• Mobile 4 Charity will repair and recycle your old mobile phones. And then sell them to generate funds for those in need.

    Mobile 4 Charity recycling phone

    Image: Mobile 4 Charity

      Reading Glasses

      Time to upgrade your lenses? Need new frames? HCF will take your old specs in partnership with Lions Recycle for Sight - a program distributing used glasses to poor communities in Africa, Asia, and the Pacific.

      OPSM’s charity partner, OneSight, accepts eyewear donations, too.

      Musical Instruments

      Kids can get so much out of learning to play music. But they don't always stick with their instrument. If you're not using that first keyboard or violin, you can donate these to Simply for Strings and ACMF. ACMF helps disadvantaged children access music programmes, and helps out with free musical instruments. It's music to my ears!

      There’s also Music for Refugees. Music for Refugees has been providing musical instruments to refugees in immigration detention centres or on humanitarian visas.

      Baby Goods

      Baby items such as cots and prams must be built to some pretty high standards to be acceptable in Australia. So, by the time you've had your last child, your pram is probably still in good condition.

      St Kilda Mums in Melbourne rehome new and preloved baby gear and nursery equipment to families in need. There are some small, local organisations around the country. So, if you're not in Melbourne, be sure to search on Give Now. You can also ask around in your local community.

      St Kilda Mums receives goods donations for babies and children

      Image: St Kilda Mums

      Kids Toys and Books

      Your local St Vinnies, Salvos, Savers, or most op shops will welcome any books and toys that are in working order and have not been chewed! Also, think about local businesses that have a children's corner in their waiting room. Donated toys have probably kept your kids occupied (and kept you sane) for hours in doctor's surgeries. Many businesses will be grateful for your donation of preloved toys.

      More recycling ideas: check out these companies who recycle

      There's a recycling company that will recycles more different types of waste than you probably realised could even be recycled. They're called TerraCycle.  They operate in more than 20 countries, including Australia.

      TerraCycle has partnered with individual collectors, major companies, retailers, manufacturers, local councils, and small businesses to divert all sorts of waste from landfills. They have three major collection platforms: Free Recycling Programs, Zero Waste Box, and Large Scale recycling.

      TerraCycle Australia


      Image: TerraCycle

      Free Recycling Programs

      TerraCycle's free recycling programs partner with brands, manufacturers, and retailers to help collect and recycle hard to recycle waste. They offer these programs around the world. You can join as many as you like.

      In Australia, there are free recycling programs for beauty products, kid’s pouches, and snack packaging. Think L'Occitane products, Nescafe Dolce Gusto capsules, and heaps more.

      First, choose the program you'd like to be a part of. Then start collecting, and send TerraCycle your waste.

      Zero Waste Box Platform

      Are you aiming to have zero waste at work or at home? Not sure what it even means? TerraCycle defines zero waste as living and working without generating any kind of waste.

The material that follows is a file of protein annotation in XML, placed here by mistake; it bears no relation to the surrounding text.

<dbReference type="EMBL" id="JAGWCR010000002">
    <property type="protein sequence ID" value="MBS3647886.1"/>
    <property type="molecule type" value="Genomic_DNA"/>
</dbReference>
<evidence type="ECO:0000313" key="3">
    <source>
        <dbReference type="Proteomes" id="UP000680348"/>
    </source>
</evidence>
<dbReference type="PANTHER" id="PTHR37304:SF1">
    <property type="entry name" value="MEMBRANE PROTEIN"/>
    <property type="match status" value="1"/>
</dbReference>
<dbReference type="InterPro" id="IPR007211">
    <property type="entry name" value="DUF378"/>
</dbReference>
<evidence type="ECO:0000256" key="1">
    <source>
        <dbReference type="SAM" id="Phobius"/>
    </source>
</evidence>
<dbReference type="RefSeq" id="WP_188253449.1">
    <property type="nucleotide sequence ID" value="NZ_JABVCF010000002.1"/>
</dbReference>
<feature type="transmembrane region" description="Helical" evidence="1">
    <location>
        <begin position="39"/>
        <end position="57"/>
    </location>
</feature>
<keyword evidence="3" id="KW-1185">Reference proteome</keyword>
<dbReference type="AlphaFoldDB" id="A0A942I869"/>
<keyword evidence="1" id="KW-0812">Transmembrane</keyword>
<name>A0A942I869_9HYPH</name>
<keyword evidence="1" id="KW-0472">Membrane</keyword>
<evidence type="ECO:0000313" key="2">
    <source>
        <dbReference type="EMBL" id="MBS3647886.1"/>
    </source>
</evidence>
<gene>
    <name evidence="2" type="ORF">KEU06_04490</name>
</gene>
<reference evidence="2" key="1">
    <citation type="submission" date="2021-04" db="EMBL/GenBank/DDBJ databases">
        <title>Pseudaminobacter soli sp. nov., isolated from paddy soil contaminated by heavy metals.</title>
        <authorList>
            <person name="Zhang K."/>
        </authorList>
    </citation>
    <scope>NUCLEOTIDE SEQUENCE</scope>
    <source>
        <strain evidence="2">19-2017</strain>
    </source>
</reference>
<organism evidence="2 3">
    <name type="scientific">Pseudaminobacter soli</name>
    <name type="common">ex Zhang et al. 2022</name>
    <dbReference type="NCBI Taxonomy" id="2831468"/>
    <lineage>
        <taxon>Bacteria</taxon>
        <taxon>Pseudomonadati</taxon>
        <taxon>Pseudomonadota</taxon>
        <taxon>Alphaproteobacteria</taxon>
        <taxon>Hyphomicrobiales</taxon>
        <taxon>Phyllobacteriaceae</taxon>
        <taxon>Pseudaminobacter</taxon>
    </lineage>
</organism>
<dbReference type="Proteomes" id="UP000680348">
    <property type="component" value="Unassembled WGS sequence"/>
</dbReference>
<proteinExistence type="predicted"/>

"All recyclable materials are recycled, all organic materials are composted, and items that cannot be recycled or composted are avoided and substituted with waste-free alternatives." So, to help achieve this, TerraCycle has the Zero Waste Boxes.

      If you don’t know how to recycle old electronics, these boxes will help do that for you. These boxes recycle all sorts of rubbish. These can range from coffee capsules to office gadgets. Just choose your waste stream. Buy the right sized box, collect your waste, and then send it to TerraCycle.

      Zero Waste Box Platform from TerraCycle

      Image: TerraCycle

      Large Scale Recycling

      TerraCycle does large scale recycling, including:

      • Industrial recycling
      • Office waste recycling
      • Closed loop recycling - where waste gets upcycled and made into new products.

      Recycle soft plastics with REDcycle

      Did you know that you can recycle soft plastics at Coles supermarkets around Australia? All those plastic bags that won't go into your recycling bin will turn into something more useful. These can turn into outdoor furniture, playgrounds, and signs for communities and schools. How good is that? Just pop any of the following plastics into a REDcycle bin in your local Coles.

      • Plastic shopping bags
      • Bread bags
      • Frozen food bags
      • Rice and pasta bags
      • Biscuit wrappers
      • Lolly packets
      • Cereal box liners
      • Fruit and vegetable bags
      • Old green bags
      • Newspaper and magazine wrappers
      • Any soft and flexible plastics that you can scrunch up in your hand!

      There are REDcycle bins in over 800 Coles supermarkets throughout Australia. See the list of Coles supermarkets with REDcycle bins here.

      All plastics collected are sent back to RED Group’s facility for initial processing. These are then delivered to Replas to undergo their final conversion.

      You can also find recycling near you by checking Waster or Planet Ark.

      Replas Recycled Plastic Products

      Image: Replas

      Keeping stuff out of landfill

      There are so many ideas and options for keeping stuff out of landfill. Before you throw anything away, check to see if there's a way to recycle, reuse or rehome it.